By: Chris Loynd
We finished the 2012/13 Polar Bear Grand Tour in grand style. Cape May, NJ, is one of our longest rides. It ends up being more than 400 miles and an 11-hour day, lunch and breaks included. We were lucky in the weather; spring finally arrived in Connecticut. It was warm and sunny with no great swing in temperatures from morning, through midday, to evening.
I used my electrics for the first part of the ride in the morning, and only at one-quarter power. But then again, I'm a wimp when it comes to the cold. I've always said that just because I enjoy riding my motorcycle in the winter, that does not mean I'm willing to be cold. For the ride home, I ditched my Gerbing jacket liner. The outer riding jacket, unheated, was enough.
As you can see by the group photo, our group was composed of our regular riders. Some of us were able to make good use of the 6-points generated by this final ride of the season. Token2 earned his 60-point pin and $5 rebate. John J. earned his gold rocker.
And Grumpy proudly collected his perfect attendance pin.
Grumpy's achievement was no small task considering the winter we've had in Connecticut. Several snows covered our roads on Sunday and we had one bona fide blizzard. I had more than 30-inches of snow at my house.
Grumpy missed two rides for weather. I seem to recall he made one other in his truck. You can drive to a Polar Bear destination. It earns only one point, but preserves perfect attendance. Grumpy is also challenged by his job. He's on a rotating shift. That means some Polar Bear rides he rode after the end of a long work night. Other rides he skipped lunch to get to work in time to start his shift.
For the two rides he missed for severe weather, Polar Bear Grand Tour Grand Poohbah Bob Hartpence, offered Grumpy a dispensation to earn that perfect pin. Grumpy had to ride his bike to the two destinations he'd missed, getting a restaurant receipt as proof. He did.
I ended up as ride leader Sunday, not by any discussion. I was last to arrive at the Dunkin' Donuts in Stratford -- not an uncommon occurrence -- but I was also first to pull out. The others fell in behind me, so I found myself in the lead. Captain was my wing man. As we formed up I motioned him up next to me and asked if we were picking up other riders. He confirmed Pogy in Darien and Token2 at the bus stop.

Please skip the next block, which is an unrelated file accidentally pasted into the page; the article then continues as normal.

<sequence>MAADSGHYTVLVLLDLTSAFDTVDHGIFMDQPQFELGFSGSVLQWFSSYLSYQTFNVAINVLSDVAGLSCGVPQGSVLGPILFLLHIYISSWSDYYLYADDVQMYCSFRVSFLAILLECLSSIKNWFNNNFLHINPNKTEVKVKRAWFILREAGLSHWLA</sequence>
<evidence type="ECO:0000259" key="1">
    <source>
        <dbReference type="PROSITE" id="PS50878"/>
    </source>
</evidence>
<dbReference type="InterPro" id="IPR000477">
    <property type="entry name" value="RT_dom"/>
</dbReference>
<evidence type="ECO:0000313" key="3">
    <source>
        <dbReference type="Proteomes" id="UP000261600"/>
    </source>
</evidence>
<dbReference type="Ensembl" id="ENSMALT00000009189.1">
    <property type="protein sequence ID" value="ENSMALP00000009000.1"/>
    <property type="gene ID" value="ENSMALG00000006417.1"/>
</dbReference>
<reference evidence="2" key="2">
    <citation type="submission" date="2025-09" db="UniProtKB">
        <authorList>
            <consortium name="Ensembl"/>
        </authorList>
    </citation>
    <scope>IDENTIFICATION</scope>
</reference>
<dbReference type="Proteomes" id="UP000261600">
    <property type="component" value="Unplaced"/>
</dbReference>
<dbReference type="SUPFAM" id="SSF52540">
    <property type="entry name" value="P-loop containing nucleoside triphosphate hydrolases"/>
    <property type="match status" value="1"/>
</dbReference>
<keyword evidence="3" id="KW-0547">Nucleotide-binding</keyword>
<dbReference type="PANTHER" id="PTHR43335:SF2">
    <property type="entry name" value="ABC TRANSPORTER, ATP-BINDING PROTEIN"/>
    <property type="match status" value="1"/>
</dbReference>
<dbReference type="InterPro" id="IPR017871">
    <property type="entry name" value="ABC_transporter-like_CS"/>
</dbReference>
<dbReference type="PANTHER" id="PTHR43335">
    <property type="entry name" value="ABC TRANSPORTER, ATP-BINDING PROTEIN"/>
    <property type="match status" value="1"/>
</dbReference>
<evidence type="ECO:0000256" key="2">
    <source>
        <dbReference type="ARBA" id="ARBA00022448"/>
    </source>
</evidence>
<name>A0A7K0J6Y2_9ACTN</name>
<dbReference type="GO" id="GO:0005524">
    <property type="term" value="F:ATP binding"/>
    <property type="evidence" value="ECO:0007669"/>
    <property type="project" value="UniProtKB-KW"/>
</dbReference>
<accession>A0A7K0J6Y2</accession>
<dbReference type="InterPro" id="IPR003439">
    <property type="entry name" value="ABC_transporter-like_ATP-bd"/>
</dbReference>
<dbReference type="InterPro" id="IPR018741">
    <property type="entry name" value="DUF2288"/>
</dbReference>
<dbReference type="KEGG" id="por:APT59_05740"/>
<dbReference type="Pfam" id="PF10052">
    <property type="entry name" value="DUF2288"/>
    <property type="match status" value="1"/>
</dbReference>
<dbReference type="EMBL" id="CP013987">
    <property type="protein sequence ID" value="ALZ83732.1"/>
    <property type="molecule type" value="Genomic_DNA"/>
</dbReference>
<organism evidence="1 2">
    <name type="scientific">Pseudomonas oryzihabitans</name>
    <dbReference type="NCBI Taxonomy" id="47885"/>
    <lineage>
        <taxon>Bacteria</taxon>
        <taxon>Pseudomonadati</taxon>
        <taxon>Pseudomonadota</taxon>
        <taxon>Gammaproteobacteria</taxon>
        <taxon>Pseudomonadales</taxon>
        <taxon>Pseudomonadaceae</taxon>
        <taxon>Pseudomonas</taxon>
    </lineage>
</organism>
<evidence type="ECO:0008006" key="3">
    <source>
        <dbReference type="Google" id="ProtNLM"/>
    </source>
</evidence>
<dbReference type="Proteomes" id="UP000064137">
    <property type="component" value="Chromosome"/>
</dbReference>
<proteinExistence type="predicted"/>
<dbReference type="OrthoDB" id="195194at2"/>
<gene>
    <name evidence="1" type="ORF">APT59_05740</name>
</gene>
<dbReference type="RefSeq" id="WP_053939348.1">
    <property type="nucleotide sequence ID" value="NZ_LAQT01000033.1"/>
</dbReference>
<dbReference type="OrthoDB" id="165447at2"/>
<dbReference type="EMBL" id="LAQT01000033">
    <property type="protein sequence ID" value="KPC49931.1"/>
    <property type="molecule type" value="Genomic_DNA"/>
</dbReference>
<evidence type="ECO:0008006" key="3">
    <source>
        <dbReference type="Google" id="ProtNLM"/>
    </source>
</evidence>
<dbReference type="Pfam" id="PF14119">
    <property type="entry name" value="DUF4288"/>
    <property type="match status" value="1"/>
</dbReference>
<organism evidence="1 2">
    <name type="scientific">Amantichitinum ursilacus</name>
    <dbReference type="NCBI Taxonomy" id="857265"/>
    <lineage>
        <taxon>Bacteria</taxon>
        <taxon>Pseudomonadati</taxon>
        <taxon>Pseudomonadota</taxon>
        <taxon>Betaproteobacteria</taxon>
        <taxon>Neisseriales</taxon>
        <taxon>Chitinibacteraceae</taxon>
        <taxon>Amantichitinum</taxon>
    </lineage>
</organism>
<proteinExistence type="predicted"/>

We crossed over the parkways and GW Bridge with ease; traffic was very light. Our route was down the NJ Turnpike and onto the Garden State Parkway and that to the very end. Cape May offers shirts with "Mile 0" signs on them, but I bet Key West, Fla., did it first.
For several weeks, Pogy has been bragging about a lobster and steak house that he "found" in Cape May for lunch. I had to laugh. As we entered town there is a billboard-sized sign with a giant arrow.
At the VFW, Pogy suggested there may be a wait at his fabulous destination restaurant. So as we waited, he ran inside to confirm the availability of tables. It being lunch, not the dinner service for which Pogy had originally waited, we got a table straightaway.
Unfortunately, the parking lot was mostly all gravel, and some of that deep. With riders following me, I rode around trying to find a good place to park. Several of the crew abandoned me in search of asphalt. But eventually I found a manageable solution.
Now we had two opportunities to rip on Pogy, the giant sign and the gravel. Fortunately for him, the food and service were truly exceptional.
It has been maybe 30 years since I had turtle soup. When I saw it on the menu, I threw ecology to the wind and ordered a bowl. It was excellent! Hopefully the turtles were farm raised someplace where it's safe to drink the water.
While the place looked expensive, it really wasn't. We got out for less than $20 per person, about what we usually spend at much crappier places. One of our retirees was whining about his fixed income.
Our ride back home was a bit less disciplined than the ride down to Cape May.
Mac commented that he was using his cruise control on the ride down. Since I was leading -- and do not have cruise control -- I took that as a great compliment. As ride leader, I work hard to keep my speed consistent, so consistent you can set your cruise control by it. Such consistency, however, depends upon every other rider in the line to maintain the same.
On the ride home, my wing man changed my role from leader to scout. At times he was hanging back so far, he became the effective ride leader.
A few comments from his fellow riders at our stop at the top of the GS Parkway and the last bit home was a good bit smoother.
We will see what next season brings. This one started in a hurricane, had a true blizzard midway and ended on a fine spring day.
See you all for the 2013/14 Polar Bear Grand Tour.